2016 is likely to become a very successful year for Lufthansa (OTCQX:DLAKF) and its subsidies Eurowings, Swiss and Austrian Airlines due to several reasons.
According to Reuters, Lufthansa expects to save 14% on fuel costs in 2016 as fuel prices are still falling. The airlines estimates it will spend €4.9 billion in comparison to €5.7 billion in 2015. Although UBS has recently downgraded Air France-KLM's (OTC:AFRAF) stock as it expects the airline to give up its profits due to a lower fuel price by issuing cheaper tickets, it yet remains to be seen if Lufthansa reduces its ticket prices on one or all of its brands.
It might be useful to note that Eurowings/Germanwings is already a low cost brand that is set to grow in 2016 - while the Germanwings brand will merge into the Eurowings brand.
Many investors get nervous when they hear the two words "capacity growth," yet this will likely to be a smart step for Lufthansa. According to Reuters, travel demand on the company's routes was very high in 2015 resulting in a record of 107.7 million passengers. This is quite a surprise considering the many days of strike that hit the company hard. But it also shows that there still is upside potential!
In a recent press release, the company reported it was going to add "more than 4,000 new jobs" which will of course not only increase the capacity of the Lufthansa main brand but also of Swiss, Austrian and Eurowings. Furthermore, Eurowings will become Europe's second long haul, low fare airline (after Norwegian). Therefore, the company is also set to hire pilots and first officers for Sun Express - a joint venture of Lufthansa and Turkish that is destined to operate Eurowings widebodies.
This increase in capacity is not only likely to lead to an even higher number of transported passengers in 2016, but also to higher profits since high travel demand allows capacity growth.
This strong demand may also be the cause of an ameliorated cabin product in Lufthansa's mainline. In 2016, the new business class with its V-layouted flat beds is fully implemented and according to Forbes' Gary Walther, the product experience is just "über." And even in the economy class, the customer experience is "none of the grating hurly-burly that he's experienced on US carriers." In 2015, Lufthansa has even implemented a Premium Economy - a slight advantage it has in comparison to some Gulf carriers that do not feature this class.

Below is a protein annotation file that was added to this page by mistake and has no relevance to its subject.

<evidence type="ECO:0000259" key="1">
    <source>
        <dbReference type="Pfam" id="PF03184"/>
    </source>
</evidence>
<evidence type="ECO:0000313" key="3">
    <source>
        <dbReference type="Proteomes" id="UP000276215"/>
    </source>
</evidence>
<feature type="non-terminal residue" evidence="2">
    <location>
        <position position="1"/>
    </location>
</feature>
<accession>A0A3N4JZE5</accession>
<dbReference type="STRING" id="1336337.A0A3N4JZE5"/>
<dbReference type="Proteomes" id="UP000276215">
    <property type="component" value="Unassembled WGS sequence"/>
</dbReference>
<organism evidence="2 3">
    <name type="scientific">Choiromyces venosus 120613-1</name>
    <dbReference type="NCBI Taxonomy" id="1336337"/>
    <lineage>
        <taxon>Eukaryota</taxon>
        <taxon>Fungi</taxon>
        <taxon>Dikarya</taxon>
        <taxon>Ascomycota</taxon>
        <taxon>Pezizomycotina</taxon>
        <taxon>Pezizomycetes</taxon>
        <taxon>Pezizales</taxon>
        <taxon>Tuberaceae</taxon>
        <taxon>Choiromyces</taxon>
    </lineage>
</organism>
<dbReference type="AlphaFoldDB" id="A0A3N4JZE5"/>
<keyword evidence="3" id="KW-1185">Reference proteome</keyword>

But it is not only the improved cabin product that is likely to make this "significant step up in [Lufthansa's] capacity" successful as CAPA calls it, it is also the new and more efficient aircraft that will be added to its fleet. Lufthansa will be the first airline to receive the first A320neo and will receive a total of 101 neo jets of the 320s family (61 A320neo and 40 A321neo) which will be divided to the different brands. The A320neo is said to be more efficient than the conventional A320ceo by 15% according to Airbus. Swiss is going to modernize its regional fleet by becoming Bombardier's first customer of the CSeries.
And with an improved cabin product on its mainline and more efficient aircraft come more efficient contracts. Contracts have been a huge issue for the company in 2015 (especially the policy of early retirement). Lufthansa stated that the new contracts will include a "significant part-time element" and will generate a higher flexibility for the company when it comes to labor. Furthermore, the new contracts will reduce costs for the newly hired personnel.
On the other hand, albeit the cabin product might be more competitive to the Gulf airlines (Emirates, Etihad, Qatar), they still negatively influence the company's performance as Lufthansa recently stated.
To conclude, the planned increase in capacity for 2016 shouldn't make investors nervous since a strong travel demand, an improved cabin product, an efficient cost basis, and a more efficient fleet will let the airline benefit from this expansion. The Germany-based Independent Research GmbH holds an upside potential of the stock by well above 5% for 2016 to be possible.
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